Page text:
No, there is not need to use what you don't want. I'd suggest starting small and then add other libraries or frameworks as needed, particularly if you are not familiar with them. That said, Struts 2 has plugins that integrate with a number of frameworks you mention.
Integration of different frameworks together is usually done because each framework is intended for a specific task. Hibernate for example is great for DB access, since it maps your DB tables to the object domain, so you don't have to go into the usual JDBC hassle. It also hides DB implementation and vendor specific SQL from the developer. Spring is great for wiring multi-tier applications, and it integrates with different frameworks to make your development easier, and make you concentrate on your business logic. It supports and eases up AOP, and lots of other features. Velocity is great for templating, while tiles and site mesh are great for creating web views. We cannot have a framework that will give us all of these stuff just to not integrate different projects together. Even spring itself, having so many features, it's divided into modules that you can use separately, and some are even separate sub projects.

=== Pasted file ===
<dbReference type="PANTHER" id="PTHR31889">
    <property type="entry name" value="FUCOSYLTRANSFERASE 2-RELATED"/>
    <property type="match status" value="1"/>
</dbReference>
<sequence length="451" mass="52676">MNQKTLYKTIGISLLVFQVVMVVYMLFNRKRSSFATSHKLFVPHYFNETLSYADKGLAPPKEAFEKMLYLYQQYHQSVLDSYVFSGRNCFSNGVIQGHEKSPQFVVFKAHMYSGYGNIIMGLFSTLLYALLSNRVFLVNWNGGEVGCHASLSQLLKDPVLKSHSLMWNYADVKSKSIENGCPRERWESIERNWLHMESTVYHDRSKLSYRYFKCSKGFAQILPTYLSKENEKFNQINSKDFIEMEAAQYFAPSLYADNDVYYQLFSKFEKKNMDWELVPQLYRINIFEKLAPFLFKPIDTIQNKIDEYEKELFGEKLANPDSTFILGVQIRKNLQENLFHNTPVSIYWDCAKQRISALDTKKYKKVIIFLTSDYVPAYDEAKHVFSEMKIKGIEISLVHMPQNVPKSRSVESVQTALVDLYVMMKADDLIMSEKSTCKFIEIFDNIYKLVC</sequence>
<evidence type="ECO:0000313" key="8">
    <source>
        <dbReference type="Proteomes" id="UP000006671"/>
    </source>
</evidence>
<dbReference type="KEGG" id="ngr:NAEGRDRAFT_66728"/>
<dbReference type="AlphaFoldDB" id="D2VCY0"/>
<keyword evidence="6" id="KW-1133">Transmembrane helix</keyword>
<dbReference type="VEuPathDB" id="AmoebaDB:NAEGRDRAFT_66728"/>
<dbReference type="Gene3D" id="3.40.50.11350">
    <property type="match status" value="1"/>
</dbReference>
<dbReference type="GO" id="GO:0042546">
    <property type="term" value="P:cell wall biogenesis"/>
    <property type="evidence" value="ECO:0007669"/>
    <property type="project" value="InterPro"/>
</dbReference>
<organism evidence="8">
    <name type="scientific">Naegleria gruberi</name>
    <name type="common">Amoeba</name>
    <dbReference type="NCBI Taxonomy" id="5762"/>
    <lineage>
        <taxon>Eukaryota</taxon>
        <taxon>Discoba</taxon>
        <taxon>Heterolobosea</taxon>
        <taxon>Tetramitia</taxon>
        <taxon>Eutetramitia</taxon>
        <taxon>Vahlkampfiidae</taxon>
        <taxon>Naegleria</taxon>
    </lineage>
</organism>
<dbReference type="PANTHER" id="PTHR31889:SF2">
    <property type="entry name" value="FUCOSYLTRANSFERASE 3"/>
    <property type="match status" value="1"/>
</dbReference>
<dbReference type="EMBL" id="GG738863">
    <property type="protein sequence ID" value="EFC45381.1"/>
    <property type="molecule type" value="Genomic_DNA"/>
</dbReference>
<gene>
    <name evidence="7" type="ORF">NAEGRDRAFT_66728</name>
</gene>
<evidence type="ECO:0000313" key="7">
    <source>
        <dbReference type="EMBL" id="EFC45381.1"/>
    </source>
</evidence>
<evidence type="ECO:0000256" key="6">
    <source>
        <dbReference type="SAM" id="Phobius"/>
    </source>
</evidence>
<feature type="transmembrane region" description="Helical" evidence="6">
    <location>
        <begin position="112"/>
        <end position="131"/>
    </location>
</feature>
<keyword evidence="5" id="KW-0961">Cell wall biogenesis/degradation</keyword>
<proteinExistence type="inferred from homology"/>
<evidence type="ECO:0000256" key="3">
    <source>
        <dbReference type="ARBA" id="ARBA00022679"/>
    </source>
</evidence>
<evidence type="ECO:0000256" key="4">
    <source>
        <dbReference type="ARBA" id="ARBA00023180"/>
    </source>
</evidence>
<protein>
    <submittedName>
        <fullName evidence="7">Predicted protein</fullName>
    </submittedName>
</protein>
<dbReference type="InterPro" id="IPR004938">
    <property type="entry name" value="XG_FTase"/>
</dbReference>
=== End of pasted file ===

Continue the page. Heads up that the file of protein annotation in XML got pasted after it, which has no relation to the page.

To sum it up, you'll always have to have several projects integrated together to make the most benefit.
Originally posted by Don Brown: No, there is not need to use what you don't want. I'd suggest starting small and then add other libraries or frameworks as needed, particularly if you are not familiar with them. That said, Struts 2 has plugins that integrate with a number of frameworks you mention.
Seems that we have a small disagreement here. Anyway, I don't say that you HAVE to use everything, but for large projects to increase productivity, struts or struts 2 alone is not enough. My previous post was mainly answering the question "We did that with struts 1, now with struts 2, can we ditch all this?". My answer was obviously no. If you did that with struts 1, then do it with struts 2